Remarkable in scale and architectural ingenuity, the ancient city of Angkor Thom, which means Great City in Khmer, was founded by King Jayavarman VII in the late 12th century.
The largest city in the Khmer Empire at one time, it is protected by a wall 26 ft (8 m) high, about 7.5 miles (12 km) long, and surrounded by a wide moat. The city has five gates – four facing the cardinal directions and an extra one on the east side – all bearing four giant stone faces. Within the city are several ruins, the most famous of which is the Bayon, an atmospheric temple at the centre of this complex.
Exploring the complex The fortified city of Angkor Thom is spread over an area of nearly 4 sq miles (10 sq km). Of the five gateways into the city, the most commonly used is the South Gate, from which a pathway leads straight to the Bayon temple. Beyond this lie the ruins of many other striking monuments, including Baphuon and Phimeanakas.
The imposing South Gate is the best preserved of the five gateways into Angkor Thom. Its approach is via an impressive causeway flanked by 154 stone statues – gods on the left side, demons on the right – each carrying a giant serpent.
The South Gate itself is a massive 75-ft (23-m) high structure, surmounted by a triple tower with four gigantic stone faces facing the cardinal directions. The gate is flanked by statues of the three-headed elephant Erawan, the fabled mount of the Hindu god, Indra.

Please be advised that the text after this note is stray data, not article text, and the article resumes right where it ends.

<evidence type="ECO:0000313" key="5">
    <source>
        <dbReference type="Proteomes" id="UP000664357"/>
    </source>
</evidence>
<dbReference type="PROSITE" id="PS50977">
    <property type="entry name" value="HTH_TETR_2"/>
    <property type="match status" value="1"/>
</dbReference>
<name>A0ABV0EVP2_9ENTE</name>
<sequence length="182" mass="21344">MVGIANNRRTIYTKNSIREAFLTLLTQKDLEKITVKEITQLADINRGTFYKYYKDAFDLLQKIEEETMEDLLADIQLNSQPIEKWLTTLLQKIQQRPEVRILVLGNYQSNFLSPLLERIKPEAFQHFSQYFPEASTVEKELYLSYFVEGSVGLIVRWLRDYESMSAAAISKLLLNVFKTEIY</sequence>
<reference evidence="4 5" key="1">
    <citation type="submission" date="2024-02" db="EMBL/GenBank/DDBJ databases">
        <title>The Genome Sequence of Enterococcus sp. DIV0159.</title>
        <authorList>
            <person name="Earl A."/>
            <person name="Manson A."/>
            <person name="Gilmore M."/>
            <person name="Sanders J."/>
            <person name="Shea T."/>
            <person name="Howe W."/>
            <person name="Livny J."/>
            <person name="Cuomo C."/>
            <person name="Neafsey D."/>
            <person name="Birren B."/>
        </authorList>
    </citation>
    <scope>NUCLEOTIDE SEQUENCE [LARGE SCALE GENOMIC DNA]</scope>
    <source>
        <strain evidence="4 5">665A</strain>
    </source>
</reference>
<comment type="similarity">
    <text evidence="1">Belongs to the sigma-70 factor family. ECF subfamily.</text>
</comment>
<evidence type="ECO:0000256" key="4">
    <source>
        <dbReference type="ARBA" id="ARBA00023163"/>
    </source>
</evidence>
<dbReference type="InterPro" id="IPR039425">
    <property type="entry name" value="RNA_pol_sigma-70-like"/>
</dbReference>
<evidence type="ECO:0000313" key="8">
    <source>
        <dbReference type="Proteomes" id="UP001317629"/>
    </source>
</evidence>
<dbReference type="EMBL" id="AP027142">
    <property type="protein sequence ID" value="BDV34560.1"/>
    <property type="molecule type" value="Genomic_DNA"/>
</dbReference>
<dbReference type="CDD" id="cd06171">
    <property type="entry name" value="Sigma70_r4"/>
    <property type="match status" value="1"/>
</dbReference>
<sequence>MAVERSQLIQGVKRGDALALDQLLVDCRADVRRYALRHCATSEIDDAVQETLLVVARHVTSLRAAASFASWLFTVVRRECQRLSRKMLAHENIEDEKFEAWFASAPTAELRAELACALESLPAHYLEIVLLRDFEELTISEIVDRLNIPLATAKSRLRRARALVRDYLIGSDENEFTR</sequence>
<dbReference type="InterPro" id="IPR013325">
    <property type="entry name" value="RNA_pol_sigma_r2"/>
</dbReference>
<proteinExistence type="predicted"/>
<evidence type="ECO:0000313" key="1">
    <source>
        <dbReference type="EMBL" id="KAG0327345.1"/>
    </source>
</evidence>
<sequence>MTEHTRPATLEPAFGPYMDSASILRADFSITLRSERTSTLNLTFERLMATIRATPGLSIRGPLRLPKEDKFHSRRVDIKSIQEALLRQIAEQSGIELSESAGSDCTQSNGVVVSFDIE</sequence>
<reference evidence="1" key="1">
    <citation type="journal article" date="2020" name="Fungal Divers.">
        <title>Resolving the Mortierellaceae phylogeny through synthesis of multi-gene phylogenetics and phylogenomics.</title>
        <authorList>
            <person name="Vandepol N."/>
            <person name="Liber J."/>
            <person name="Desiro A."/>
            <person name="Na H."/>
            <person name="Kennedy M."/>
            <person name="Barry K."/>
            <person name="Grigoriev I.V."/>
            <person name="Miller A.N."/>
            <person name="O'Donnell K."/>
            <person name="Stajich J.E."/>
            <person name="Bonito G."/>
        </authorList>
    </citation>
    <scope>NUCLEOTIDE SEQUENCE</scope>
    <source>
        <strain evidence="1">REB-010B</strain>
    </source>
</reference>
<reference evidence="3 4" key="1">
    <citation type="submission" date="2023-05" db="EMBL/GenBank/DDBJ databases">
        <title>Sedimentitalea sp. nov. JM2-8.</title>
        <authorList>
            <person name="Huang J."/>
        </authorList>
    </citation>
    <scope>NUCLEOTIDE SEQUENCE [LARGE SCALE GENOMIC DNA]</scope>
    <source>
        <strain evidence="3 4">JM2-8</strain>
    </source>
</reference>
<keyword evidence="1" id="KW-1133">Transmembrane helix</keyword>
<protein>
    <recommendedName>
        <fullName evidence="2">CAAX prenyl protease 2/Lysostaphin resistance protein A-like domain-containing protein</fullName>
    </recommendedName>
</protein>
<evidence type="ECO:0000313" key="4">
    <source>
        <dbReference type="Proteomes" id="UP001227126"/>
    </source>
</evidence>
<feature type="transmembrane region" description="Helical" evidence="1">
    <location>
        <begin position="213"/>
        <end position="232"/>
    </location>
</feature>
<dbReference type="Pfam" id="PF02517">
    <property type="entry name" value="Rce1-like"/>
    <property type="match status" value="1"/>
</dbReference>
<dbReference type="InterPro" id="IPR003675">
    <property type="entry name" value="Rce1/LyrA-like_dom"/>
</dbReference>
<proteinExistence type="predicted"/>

Believed to be one of the grandest of Angkor’s temples, Baphuon was built by King Udayadityavarman II in the 11th century. A Hindu temple, its pyramidal mountain form represents Mount Meru, the mythical abode of the gods. A central tower with four entrances once stood at its summit but has long since collapsed.
The temple is approached via a 656-ft (200-m) long raised causeway and has four gateways decorated with bas-relief scenes from Hindu epics such as the Mahabharata and Ramayana (Reamker in Khmer). Inside, spanning the western length of Baphuon, is a huge Reclining Buddha. As the temple was dedicated to Hinduism, this image was probably added later, in the 15th century. The temple has been undergoing intensive restoration, and a few sections are now open to the public.
This royal temple-palace was built during the 10th century by King Rajendravarman II and added to later by Jayavarman VII. Dedicated to Hinduism, it is also known as the Celestial Palace and is associated with the legend of a golden tower that once stood here, and where a nine-headed serpent resided. This magical creature would appear to the king as a woman, and the king would couple with her before going to his other wives and concubines.
It was believed that if the king failed to sleep with the serpent-woman, he would die, but by sleeping with her, the royal lineage was saved. The pyramid-shaped palace is rectangular at the base and surrounded by a 16-ft (5-m) high wall of laterite enclosing an area of around 37 acres (15 ha).